There’s a man who lives in my neighbourhood, name of Vac. A couple of years ago, he stopped me on the street, introduced himself, said he knew my work, and said we should meet and talk. He said he had worked on the earliest soccer program on Canadian TV, had many stories to tell and would like me to hear them. Sure, I said, some time, we would.
I ran into him several times, and I assumed he lived in a house or condo in the ’hood, as many others in the media and arts do. Never did have that sit-down chat with him. Always too busy, me, always too many programs to screen, too many things to write, trips to prepare for, the busyness inflicted by work and self. Couldn’t meet up with every reader who wanted to talk TV and soccer.
Vac Verikaitis’s short film How Can a Warm Man Understand a Cold Man? is airing at regular intervals throughout November on TVOntario as part of TVO’s involvement in the international public television Why Poverty? project. It’s on the TVO website for anyone to see, any time. It will also be screened in Toronto on Wednesday at the Hot Docs Bloor Cinema, along with Why Poverty’s big-ticket doc, the provocative Give Us The Money, about the politics of celebrity and poverty relief.
I was stunned when I saw Vac’s short, powerful film. Stunned and mortified. He does indeed live in my ’hood – at Evangel Hall Mission, a shelter for “homeless or socially isolated men and women.” I ran into him often because he walked the streets with nowhere else to go. He had been a successful sports reporter and producer and was very good at it. Then his life spiralled downward, to Evangel Hall.
As he says in the film. “First, you’re in shock. Then you panic and start to beg and plead. And old friends that you thought liked you stop returning your calls. Then you’re forced to learn survival. Then you become part of the system. Then you try to claw your way out.”
Vac is trying to make his way out. In the film, made a few months ago on the tiny budget allowed by the Why Poverty? project, he says, “I feel excluded, degraded, humiliated.”
He also says that “all it takes is a certain set of circumstance.” That applies by the bucketful to Tuesday night’s Frontline: Poor Kids (PBS, 9 p.m.), in which a 14-year-old says, “I was surprised by how things can change so fast. You can go from doing okay, not having to go hungry, to this: going hungry and having to pay all your bills and not being able to buy food, on the verge of being homeless again.”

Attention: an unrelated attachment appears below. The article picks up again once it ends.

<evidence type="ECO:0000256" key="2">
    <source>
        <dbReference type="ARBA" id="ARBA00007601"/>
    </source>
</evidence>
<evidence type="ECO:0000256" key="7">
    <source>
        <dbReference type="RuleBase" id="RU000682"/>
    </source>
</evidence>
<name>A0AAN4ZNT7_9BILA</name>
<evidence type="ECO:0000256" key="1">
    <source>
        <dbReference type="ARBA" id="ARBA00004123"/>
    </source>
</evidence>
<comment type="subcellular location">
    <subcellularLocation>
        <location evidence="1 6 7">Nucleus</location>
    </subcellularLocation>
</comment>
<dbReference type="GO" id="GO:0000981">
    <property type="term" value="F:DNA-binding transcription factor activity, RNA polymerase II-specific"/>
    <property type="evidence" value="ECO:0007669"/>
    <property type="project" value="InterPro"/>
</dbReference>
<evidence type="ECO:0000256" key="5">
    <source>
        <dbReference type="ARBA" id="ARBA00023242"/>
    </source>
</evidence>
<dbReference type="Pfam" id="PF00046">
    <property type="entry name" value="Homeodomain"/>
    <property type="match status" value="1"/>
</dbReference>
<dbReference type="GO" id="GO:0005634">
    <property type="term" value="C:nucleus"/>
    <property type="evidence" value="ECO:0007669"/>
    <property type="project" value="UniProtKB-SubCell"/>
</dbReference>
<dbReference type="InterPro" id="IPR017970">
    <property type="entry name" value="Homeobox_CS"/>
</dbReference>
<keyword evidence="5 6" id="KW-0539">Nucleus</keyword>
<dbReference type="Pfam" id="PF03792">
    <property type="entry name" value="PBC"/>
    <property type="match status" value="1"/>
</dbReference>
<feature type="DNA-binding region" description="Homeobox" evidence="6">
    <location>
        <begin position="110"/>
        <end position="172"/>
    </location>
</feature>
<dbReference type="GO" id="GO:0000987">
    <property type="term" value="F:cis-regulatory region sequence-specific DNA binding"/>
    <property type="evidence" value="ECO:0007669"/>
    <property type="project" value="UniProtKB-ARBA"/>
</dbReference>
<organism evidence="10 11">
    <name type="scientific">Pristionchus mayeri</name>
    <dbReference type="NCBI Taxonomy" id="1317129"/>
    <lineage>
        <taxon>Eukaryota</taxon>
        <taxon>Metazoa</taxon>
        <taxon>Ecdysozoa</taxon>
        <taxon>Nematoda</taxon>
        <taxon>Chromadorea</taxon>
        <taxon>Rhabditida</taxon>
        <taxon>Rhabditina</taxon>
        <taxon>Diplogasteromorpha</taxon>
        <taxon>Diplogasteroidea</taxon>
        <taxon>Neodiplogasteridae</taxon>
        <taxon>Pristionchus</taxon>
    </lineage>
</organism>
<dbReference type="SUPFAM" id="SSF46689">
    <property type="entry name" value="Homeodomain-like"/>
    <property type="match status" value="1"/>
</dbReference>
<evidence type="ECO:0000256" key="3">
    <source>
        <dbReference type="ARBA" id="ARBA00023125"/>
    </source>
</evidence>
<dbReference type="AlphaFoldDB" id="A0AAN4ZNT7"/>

Poor Kids takes viewers to the Quad Cities straddling the boundary of Iowa and Illinois – Davenport and Bettendorf in Iowa, Rock Island, Moline and East Moline in Illinois – and allows children there to talk about their circumstances from their own perspective. It is a portrait of hunger and hand-to-mouth living in the heart of the heart of America. It’s about kids struggling to understand why parents don’t have work, why they’ve lost a home and why they spend a lot of their time being hungry.
We meet 10-year-old Kaylie, who talks a lot about the hunger in her stomach. “I’m just starving,” she says. “We don’t get that three meals a day, like breakfast, lunch and dinner.”
We see Kaylie and a friend wander the streets of her battered town, past derelict business and shut-down factories, looking for cans she can collect and cash in for five cents, so that she can help her mother. Her brother Tyler, 12, stares dolefully at the TV in his house, knowing it will soon be gone because his mom can’t afford it, and says, “Sometimes, when there’s a cooking show on, I get a little more hungry, and I want to vanish into the screen and just start eating the food.”
These are the children of parents whose jobs have vanished. These are parents who have to explain to their kids that they have to move and sell possessions, and even in their new, smaller home, there’s no hot water because they can’t afford to pay for it.
Poor Kids is not part of the Why Poverty? project. Made as a Frontline/BBC co-production, it is being aired to coincide with U.S. Thanksgiving, a reminder to the comfortable that the uncomfortable truth about the foundering American economy is that the children of the working poor are the children of the defeated, and are hungry.
Two documentaries, one short, one full-length and both illuminating in the way TV’s images and words can be, a world that is close but willfully unseen by so many of us. I felt chastened on seeing How Can a Warm Man Understand a Cold Man? I had neglected to engage, to grasp what was before me. And that failure to engage is, indeed, the point of Vac’s short film.
Vac has felt excluded, humiliated by his experience. But he is not diminished. His film is powerful, beautiful, made with aplomb. The children seen in Poor Kids are, being mere children, monstrously diminished by their circumstance. They, too, are excluded, humiliated and hungry, and don’t understand why.